1970 Buick Skylark



For 1970, the mid-sized Buicks once again received new sheet metal and the Buick Skylark name was moved down another notch, replacing the previous Buick Special.

For 1970, the mid-sized Buicks once again received new sheet metal and the Buick Skylark name was moved down another notch, replacing the previous Buick Special. The Skylark became the entry-level Buick available in two- and four-door sedans with the 250-cubic-inch inline-6 as standard and the 350 cubic inch V8 in two variants (260 and 285 horsepower at 4600 rpm) available as options. Interestingly, the two-door models shared their roofline with the 1970 Chevelle, as opposed to the Pontiac LeMans and Oldsmobile Cutlass, which shared a different roof design. The two-door sedan body style was unique to Buick; it had the same swoopy roofline as the hardtop but with a thick "B" pillar. Chevrolet didn't offer a pillared coupe for the Chevelle from 1970–72; all two-doors were hardtops.

Replacing the previous Buick Skylark was the Buick Skylark 350, available as a two-door hardtop coupe or four-door sedan with the 350 cubic inch V8 as standard equipment. This 350 cubic inch engine was a different design than the Chevy's 350 CID engine (4.000 in × 3.48 in) the Buick design had a longer stroke and smaller bore (3.80 X 3.85 in) allowing for lower-end torque, deep skirt block construction, higher nickel-content cast iron, 3.0 in (76 mm) crank main journals, and 6.5 in (165 mm) connecting rods, the distributor was located in front of the engine (typical of Buick), the oil pump was external and mounted in the front of the engine, the rocker arm assembly had all rocker arms mounted on a single rod and were not adjustable. The Skylark Custom continued to be available, also using the 350 cubic inch V8 as standard equipment and still available as a two-door convertible coupe, two-door hardtop coupe, four-door hardtop sedan, and four-door sedan. Buick Gran Sport models continued to be available as a separate series. The Buick Sport Wagon name was now used on a conventional four-door station wagon that no longer featured a raised roof with glass panels over the cargo area, or a longer wheelbase, as in the past. It now used the same 116 in (2,946 mm) wheelbase as the Buick Skylark four-door sedan and the now-discontinued Buick Special four-door Station Wagon. It became, in effect, a Buick Skylark four-door station wagon in all respects but the name.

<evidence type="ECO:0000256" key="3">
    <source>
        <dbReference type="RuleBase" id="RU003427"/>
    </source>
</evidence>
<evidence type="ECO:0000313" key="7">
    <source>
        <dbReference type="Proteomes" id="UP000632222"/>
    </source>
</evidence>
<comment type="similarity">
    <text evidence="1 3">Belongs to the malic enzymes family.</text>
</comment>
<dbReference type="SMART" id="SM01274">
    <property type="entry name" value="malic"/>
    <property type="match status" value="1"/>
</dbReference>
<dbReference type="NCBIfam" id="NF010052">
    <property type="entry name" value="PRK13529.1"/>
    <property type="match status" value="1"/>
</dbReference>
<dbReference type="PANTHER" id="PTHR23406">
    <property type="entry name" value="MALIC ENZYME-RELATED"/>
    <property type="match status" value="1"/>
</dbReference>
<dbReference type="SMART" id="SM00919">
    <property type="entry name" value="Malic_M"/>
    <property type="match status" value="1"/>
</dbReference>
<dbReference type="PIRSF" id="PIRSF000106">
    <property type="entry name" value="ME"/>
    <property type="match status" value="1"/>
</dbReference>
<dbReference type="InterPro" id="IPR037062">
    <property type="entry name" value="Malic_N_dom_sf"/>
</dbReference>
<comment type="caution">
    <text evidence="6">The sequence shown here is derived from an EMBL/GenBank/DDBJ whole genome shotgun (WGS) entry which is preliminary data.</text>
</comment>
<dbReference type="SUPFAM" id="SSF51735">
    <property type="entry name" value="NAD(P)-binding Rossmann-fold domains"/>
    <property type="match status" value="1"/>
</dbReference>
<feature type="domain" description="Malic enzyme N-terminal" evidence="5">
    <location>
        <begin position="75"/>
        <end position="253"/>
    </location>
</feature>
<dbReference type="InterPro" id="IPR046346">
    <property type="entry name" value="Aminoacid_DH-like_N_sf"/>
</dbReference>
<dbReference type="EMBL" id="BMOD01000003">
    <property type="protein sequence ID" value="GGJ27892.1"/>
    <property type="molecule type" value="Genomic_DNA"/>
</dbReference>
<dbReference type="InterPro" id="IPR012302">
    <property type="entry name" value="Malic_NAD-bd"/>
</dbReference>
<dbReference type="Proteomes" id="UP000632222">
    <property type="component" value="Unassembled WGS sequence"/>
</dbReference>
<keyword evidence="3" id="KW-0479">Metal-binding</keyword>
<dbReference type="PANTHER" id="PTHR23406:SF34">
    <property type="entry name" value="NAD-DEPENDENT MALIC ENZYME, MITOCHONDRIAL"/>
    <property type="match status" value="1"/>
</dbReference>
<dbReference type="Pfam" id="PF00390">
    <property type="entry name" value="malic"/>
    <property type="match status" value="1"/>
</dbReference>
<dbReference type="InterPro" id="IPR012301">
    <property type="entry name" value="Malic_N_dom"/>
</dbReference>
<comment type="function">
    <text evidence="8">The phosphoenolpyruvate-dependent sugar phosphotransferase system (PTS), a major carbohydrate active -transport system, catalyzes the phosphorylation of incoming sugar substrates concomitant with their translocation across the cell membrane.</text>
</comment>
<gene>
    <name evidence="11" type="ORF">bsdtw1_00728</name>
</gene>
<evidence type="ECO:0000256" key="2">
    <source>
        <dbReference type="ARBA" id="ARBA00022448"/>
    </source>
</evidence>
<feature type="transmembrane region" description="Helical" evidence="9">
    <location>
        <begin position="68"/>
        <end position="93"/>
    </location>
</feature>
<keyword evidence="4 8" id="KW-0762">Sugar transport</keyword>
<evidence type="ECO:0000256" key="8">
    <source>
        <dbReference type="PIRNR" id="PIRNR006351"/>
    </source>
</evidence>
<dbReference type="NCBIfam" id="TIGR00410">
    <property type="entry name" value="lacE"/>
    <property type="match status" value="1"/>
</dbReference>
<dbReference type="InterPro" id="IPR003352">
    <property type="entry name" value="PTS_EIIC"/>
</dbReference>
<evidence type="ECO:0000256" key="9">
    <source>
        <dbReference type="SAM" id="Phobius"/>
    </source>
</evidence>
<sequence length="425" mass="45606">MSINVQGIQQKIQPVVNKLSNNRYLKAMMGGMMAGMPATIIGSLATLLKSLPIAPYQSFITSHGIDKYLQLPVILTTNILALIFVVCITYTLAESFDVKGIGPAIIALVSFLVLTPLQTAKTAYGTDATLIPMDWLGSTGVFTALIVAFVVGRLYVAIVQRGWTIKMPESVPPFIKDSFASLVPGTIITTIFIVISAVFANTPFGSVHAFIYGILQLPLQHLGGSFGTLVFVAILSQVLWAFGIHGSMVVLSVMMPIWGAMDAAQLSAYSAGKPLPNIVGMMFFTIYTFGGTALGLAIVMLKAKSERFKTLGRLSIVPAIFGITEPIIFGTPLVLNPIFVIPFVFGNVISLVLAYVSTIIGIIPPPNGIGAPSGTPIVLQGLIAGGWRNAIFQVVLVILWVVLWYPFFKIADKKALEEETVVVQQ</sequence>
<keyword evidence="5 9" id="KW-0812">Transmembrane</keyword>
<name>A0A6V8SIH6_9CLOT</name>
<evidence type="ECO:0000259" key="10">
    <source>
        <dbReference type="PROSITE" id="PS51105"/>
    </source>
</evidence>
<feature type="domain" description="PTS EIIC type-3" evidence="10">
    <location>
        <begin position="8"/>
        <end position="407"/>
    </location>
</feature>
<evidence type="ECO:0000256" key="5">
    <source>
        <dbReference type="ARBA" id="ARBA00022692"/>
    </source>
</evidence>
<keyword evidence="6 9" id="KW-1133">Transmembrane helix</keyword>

There was a GM VIN# error on one 1970 Skylark. This car ended up with a GS455 stage1 engine, suspension, transmission, and brakes, but it has the regular skylark 350 body that has GS badges. This case has been verified from GM and is documented.

The 2-speed auto was dropped leaving just the 3-speed manual and 3-speed auto.

Production Numbers

CPE 18,620
SDN 4D 13,420
350 HTP CPE 70,918
350 SDN CPE 30,281
CUS HTP CPE 36,367
CUS HTP SDN 12,411
CUS SDN 4D 7,113
Total Production 194,084

Performance Specs

Engine Size Carb. HP Torque 0 to 60 Quarter mile
250-1 6-cyl 250ci 1x1bbl 155 235 lb-ft - -
350-2 V8 350ci 1x2bbl 260 360 lb-ft - -
350-4 V8 350ci 1x4bbl 285 375 lb-ft - -
350-4 High Performance V8 350ci 1x4bbl 315 410 lb-ft 7 sec 15.3 sec


  • 3-Speed
  • 3-Speed Auto

Paint & Colors


Regal Black
Glacier White
Silver Mist
Tealmist Gray
Azure Blue
Gulfstream Blue
Stratomist Blue
Diplomat Blue
Aqua Mist
Seamist Green
Emerald Mist
Sherwood Green
Bamboo Cream
Cornet Gold
Harvest Gold
Sandpiper Beige
Desert Gold
Burnished Saddle
Titian Red
Matador Red
Sunset Sage
Misty Burgundy


Burnished Saddle

OEM Brochures

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